Kenya: Farmers use grass to reclaim land lost to erosion | Land Portal

For years, thousands of acres of land in Kerio Valley have been washed away by rain water from the highlands, this trend is set to be reversed thanks to the adoption of vetipher grass.


For years, thousands of acres of land in Kerio Valley have been washed away by rain water from the highlands, creating huge gullies that have rendered the once fertile farms in Elgeyo Marakwet County waste lands.


This trend is set to be reversed thanks to the adoption of vetipher grass, which reclaims the land and restores it back to productivity. The plant was introduced by Samuel Teimuge, who got it from a friend in Bondo, Siaya County in 2014. Teimuge sold the seedlings to 30 farmers and went on to form a community-based organisation Konya Soy, which means heal Soy.


The grass grows very fast and is drought resistant. Teimuge was able to reclaim part of his farm with huge gullies, in three rain seasons, and is now using it to grow crops.


At first, he planted the grass in sacks at intervals in the gullies and when storm water came, they filled up the ravines with soil which then compacted to reclaim the areas previously washed away.


When planted in single lines along the contour, hedges of vetipher are very effective in soil and moisture conservation. Apart from controlling soil erosion, the drought-resistant grass can be fed to cows.


CONTROLLING SOIL EROSION


Another benefit of the plant is that it is self-propagating and thus does not require replanting. Its roots also grow deep at 15 feet under the soil and hence raging floods cannot easily uproot them.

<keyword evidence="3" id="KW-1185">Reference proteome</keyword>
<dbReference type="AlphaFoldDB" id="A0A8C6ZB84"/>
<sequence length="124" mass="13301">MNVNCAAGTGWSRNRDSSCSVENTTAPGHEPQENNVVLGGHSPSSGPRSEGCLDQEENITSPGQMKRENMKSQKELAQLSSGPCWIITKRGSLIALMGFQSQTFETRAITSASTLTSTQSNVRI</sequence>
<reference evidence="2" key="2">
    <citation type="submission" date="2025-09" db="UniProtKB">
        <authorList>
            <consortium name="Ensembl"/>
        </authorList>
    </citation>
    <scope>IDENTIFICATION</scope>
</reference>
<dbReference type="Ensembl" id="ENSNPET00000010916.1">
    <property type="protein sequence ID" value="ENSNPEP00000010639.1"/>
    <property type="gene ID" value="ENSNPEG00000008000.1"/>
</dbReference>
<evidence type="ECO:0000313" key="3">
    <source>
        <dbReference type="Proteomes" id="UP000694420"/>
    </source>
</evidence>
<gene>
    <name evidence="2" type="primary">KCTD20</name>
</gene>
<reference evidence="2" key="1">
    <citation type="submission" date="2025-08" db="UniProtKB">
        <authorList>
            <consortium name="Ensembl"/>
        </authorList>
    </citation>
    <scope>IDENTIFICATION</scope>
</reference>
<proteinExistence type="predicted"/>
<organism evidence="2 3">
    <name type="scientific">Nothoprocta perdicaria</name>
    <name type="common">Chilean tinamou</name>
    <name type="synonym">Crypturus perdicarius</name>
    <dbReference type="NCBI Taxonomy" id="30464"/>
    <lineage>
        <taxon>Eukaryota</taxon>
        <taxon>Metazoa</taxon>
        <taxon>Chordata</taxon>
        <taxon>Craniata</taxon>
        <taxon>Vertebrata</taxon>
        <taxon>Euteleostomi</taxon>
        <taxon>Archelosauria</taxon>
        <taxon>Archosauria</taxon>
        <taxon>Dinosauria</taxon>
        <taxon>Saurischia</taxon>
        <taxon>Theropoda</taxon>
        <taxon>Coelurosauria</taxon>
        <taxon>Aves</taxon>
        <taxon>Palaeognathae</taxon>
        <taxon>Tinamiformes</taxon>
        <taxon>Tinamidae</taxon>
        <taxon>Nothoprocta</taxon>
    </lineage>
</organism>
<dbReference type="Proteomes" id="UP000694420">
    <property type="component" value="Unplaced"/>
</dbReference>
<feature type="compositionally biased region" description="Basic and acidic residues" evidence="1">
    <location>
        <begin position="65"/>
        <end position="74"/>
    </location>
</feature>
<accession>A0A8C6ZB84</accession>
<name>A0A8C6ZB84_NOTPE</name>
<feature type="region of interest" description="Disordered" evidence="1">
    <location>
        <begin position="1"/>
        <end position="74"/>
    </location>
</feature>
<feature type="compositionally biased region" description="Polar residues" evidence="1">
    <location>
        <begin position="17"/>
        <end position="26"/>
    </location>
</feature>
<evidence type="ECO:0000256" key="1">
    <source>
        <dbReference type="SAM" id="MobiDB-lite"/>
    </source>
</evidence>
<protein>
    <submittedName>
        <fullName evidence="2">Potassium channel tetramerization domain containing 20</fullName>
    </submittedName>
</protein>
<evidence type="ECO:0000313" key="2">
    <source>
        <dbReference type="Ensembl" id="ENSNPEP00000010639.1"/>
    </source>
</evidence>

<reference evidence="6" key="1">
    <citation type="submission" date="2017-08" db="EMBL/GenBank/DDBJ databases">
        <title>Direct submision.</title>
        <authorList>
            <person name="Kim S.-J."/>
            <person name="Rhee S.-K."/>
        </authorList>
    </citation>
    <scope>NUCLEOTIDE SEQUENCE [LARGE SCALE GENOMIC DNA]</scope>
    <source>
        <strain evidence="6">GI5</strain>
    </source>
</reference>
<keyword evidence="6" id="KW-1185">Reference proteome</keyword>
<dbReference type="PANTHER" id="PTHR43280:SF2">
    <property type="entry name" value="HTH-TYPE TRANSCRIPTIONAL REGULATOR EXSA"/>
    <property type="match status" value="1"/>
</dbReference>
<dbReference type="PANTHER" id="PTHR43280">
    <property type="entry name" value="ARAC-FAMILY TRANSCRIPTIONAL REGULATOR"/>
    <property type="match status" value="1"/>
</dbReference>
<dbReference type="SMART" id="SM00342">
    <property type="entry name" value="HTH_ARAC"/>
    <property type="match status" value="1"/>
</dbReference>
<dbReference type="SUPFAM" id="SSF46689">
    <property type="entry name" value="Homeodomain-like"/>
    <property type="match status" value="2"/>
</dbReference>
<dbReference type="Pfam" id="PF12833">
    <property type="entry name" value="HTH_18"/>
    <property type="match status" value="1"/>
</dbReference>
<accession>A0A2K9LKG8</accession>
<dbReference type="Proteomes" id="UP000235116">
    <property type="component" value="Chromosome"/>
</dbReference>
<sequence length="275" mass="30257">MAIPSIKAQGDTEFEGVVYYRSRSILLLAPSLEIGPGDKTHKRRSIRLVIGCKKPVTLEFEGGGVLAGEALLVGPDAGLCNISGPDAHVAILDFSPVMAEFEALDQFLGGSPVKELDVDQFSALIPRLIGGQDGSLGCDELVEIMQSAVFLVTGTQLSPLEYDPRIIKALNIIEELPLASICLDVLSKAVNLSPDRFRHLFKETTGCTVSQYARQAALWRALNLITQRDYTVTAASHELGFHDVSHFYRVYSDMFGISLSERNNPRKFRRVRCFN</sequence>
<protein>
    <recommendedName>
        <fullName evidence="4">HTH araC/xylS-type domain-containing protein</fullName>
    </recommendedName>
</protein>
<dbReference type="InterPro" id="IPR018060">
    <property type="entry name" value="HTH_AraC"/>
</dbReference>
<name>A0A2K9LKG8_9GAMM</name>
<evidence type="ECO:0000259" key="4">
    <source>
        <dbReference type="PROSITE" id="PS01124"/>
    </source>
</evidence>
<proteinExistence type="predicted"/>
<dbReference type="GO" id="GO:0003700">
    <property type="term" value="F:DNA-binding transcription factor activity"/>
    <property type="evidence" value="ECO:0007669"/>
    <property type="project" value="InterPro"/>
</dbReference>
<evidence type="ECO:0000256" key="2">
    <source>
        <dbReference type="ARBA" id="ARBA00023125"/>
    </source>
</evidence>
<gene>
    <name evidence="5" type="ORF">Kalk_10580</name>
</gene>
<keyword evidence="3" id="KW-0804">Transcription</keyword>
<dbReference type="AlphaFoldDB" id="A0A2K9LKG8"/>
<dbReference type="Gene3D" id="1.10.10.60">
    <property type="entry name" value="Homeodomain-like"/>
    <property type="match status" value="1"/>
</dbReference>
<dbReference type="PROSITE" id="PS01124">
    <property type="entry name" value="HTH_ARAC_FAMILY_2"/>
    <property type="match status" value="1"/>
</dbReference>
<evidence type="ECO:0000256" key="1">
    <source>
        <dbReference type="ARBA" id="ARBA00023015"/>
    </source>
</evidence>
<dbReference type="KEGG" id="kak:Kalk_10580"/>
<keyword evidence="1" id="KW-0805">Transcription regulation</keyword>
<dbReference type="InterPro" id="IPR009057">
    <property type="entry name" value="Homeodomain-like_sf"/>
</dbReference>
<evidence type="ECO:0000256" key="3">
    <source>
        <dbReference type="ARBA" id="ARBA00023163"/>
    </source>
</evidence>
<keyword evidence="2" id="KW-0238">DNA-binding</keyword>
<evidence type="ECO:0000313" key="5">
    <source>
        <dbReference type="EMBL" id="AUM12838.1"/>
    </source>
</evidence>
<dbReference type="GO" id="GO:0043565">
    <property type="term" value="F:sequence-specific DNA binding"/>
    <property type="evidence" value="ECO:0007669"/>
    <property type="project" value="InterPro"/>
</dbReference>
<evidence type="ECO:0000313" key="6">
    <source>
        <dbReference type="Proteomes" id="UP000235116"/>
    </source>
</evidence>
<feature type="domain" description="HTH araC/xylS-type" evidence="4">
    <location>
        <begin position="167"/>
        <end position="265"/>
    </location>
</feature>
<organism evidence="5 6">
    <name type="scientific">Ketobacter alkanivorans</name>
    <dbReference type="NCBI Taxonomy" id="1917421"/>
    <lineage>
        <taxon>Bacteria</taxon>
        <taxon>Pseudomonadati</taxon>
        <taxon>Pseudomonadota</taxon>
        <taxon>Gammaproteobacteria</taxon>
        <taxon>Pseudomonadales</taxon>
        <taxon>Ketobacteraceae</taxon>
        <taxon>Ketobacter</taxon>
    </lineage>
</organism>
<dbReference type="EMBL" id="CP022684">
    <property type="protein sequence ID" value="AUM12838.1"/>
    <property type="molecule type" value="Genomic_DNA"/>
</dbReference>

The grass can also grow up to six meters tall and Teimuge says this is advantageous since a farmer can grow crops in between the grass and benefit from a cover that shields the crops from birds which always eat their produce.

With the CBO, he notes, farmers can harvest the grass for the manufacture of products such as mats, hats, brooms to supplement their income.


Elgeyo Marakwet Chief Officer in charge of Agriculture Mr Pius Cheserek notes that the initiative has assisted in control of erosion.


“This topography has allowed rain water to always flow down to the valley in large quantities due to the terrain as a result, a lot of fertile soil is washed away and this poses a major food security challenge in our County,” he said.


Cheserek said the devolved unit is supporting initiatives aimed at restoring the areas degraded by soil including growth of the grass as well as promotion of soil erosion prevention programmes.


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Photo source: Climate Change, Agriculture and Food Security via Flickr/Creative Commons (CC By-NC-ND 2.0). Photo: © Climate Change, Agriculture and Food Security

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